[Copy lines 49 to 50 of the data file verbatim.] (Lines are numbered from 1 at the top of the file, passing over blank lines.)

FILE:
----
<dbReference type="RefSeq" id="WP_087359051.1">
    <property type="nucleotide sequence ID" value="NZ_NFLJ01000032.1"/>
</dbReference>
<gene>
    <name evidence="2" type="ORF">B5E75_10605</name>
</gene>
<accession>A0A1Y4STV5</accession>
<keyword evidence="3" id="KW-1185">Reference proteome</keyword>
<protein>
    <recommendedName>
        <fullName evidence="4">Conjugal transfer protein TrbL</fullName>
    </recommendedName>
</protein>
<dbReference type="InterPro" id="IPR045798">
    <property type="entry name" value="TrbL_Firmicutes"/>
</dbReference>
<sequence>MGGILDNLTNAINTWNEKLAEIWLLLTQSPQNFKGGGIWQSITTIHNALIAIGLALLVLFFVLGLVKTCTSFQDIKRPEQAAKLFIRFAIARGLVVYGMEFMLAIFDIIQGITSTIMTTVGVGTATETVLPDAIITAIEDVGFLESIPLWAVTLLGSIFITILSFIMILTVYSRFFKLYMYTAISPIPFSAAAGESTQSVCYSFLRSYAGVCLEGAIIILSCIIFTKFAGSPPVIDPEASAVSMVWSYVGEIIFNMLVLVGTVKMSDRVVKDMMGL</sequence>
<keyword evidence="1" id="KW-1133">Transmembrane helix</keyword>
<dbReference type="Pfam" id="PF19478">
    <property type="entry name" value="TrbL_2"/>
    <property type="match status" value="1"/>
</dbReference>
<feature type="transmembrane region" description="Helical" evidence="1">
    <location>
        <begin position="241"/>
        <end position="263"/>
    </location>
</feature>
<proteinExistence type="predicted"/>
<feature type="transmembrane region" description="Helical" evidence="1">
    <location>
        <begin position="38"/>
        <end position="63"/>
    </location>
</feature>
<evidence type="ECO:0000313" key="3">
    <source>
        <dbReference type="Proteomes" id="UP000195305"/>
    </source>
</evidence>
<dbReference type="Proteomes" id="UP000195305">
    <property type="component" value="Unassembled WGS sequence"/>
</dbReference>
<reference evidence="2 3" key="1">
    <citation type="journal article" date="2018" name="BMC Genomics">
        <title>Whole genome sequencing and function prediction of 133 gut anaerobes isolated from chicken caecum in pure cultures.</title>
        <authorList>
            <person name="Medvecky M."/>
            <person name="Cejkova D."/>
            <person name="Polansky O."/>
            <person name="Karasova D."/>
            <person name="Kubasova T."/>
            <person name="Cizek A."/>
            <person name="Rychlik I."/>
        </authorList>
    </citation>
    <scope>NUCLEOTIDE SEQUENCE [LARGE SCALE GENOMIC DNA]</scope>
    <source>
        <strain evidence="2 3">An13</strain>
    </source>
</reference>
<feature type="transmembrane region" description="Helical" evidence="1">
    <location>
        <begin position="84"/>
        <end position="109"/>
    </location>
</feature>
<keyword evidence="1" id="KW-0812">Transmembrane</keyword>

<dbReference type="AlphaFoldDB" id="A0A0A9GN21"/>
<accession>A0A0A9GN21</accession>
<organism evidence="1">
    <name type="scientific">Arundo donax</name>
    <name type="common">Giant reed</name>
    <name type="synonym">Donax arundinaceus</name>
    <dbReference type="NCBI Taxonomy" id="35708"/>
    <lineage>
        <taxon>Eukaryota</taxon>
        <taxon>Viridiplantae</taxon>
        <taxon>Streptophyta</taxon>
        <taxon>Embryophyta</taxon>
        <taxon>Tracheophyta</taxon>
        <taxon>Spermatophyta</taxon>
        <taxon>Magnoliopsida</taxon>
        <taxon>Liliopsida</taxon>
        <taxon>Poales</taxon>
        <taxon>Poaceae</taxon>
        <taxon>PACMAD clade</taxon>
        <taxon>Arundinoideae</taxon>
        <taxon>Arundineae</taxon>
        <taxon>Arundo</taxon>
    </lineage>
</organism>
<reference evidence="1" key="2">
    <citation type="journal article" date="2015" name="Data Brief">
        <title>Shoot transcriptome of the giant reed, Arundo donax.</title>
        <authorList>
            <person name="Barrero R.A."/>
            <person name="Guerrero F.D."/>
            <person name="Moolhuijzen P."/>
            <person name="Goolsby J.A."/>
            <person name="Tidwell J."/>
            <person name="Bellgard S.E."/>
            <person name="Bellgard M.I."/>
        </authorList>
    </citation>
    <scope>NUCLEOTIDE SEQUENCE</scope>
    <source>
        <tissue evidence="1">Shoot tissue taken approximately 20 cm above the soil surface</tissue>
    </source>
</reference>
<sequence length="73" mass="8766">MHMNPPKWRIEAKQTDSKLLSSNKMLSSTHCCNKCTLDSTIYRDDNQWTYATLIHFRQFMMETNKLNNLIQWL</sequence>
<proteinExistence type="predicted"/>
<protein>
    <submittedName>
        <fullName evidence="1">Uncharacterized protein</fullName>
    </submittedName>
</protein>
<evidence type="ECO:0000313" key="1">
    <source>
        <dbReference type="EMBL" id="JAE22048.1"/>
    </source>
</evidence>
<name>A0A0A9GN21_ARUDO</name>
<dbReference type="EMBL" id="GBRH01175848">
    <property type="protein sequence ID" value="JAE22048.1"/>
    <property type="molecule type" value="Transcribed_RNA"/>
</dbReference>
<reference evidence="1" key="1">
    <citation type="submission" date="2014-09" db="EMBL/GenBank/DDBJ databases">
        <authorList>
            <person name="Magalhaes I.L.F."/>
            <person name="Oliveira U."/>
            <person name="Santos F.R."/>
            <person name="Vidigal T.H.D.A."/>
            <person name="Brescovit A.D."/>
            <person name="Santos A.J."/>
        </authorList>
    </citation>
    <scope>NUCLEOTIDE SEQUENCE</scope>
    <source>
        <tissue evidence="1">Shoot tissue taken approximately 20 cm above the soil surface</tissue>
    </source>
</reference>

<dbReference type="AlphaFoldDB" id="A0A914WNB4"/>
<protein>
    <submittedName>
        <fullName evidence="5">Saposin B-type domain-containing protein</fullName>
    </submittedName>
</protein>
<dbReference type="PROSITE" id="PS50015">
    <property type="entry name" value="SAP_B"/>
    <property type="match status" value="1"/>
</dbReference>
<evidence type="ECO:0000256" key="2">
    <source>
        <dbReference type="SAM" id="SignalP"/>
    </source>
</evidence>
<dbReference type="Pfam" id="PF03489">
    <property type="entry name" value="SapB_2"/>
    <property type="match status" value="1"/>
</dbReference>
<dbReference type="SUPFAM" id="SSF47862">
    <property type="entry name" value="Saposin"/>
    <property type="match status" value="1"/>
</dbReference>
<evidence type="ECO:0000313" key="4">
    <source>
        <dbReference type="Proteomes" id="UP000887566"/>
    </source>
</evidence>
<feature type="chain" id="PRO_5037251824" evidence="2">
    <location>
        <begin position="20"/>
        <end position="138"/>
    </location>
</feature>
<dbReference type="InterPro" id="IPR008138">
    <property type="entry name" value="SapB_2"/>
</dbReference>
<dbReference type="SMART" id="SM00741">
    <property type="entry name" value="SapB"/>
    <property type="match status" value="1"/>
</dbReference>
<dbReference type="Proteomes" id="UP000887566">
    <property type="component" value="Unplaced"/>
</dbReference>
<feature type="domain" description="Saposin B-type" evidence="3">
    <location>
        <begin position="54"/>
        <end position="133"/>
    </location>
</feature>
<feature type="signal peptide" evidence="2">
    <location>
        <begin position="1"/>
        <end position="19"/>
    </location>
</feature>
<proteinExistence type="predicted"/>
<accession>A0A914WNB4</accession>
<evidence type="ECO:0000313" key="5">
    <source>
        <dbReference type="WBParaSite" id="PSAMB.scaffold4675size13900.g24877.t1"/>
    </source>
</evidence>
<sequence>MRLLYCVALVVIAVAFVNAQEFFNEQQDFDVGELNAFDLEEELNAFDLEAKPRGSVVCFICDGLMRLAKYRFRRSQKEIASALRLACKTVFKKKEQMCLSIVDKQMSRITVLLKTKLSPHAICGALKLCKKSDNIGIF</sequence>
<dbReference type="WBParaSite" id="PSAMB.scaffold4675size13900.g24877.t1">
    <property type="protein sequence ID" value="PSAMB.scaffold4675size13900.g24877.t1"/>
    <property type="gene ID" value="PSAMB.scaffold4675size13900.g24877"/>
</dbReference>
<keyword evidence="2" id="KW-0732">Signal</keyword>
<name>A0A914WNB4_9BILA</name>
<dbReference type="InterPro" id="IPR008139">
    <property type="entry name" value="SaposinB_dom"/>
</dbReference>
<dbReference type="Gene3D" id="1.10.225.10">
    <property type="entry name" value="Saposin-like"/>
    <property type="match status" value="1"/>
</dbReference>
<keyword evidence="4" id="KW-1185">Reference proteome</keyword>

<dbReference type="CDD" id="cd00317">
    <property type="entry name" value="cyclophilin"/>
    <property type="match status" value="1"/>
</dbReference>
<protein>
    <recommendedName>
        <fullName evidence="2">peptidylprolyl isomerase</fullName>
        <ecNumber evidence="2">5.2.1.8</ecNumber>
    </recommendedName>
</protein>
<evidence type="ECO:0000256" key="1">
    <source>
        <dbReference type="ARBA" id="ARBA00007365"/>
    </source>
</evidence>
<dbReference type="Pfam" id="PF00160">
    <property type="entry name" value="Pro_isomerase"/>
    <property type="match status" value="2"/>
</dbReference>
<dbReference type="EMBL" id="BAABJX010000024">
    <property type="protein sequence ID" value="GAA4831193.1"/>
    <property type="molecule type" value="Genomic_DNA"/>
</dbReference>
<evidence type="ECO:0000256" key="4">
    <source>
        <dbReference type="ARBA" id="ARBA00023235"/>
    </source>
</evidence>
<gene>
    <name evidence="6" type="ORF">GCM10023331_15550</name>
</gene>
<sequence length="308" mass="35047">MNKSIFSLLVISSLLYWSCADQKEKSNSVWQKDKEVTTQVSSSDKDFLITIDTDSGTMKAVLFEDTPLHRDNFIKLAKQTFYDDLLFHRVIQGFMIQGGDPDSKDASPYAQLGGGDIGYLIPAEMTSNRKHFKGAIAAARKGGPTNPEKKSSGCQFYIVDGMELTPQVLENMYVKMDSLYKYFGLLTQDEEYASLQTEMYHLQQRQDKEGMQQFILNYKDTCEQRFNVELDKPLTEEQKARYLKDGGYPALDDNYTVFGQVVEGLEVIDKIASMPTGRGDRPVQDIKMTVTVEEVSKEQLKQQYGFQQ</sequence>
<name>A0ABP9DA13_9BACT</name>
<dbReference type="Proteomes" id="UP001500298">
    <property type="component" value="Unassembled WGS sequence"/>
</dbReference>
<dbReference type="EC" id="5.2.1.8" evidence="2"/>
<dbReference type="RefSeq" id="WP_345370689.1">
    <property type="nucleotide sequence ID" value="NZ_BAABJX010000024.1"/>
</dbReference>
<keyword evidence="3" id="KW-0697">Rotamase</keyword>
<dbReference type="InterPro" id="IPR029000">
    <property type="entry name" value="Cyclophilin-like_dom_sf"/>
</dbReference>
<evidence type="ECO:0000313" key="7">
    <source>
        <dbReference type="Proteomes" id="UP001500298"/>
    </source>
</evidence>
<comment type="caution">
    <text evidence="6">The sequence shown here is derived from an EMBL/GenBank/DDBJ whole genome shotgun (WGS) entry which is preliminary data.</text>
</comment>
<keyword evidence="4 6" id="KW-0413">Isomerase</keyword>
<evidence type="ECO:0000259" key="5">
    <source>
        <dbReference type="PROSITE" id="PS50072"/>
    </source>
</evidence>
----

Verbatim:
            <person name="Cejkova D."/>
            <person name="Polansky O."/>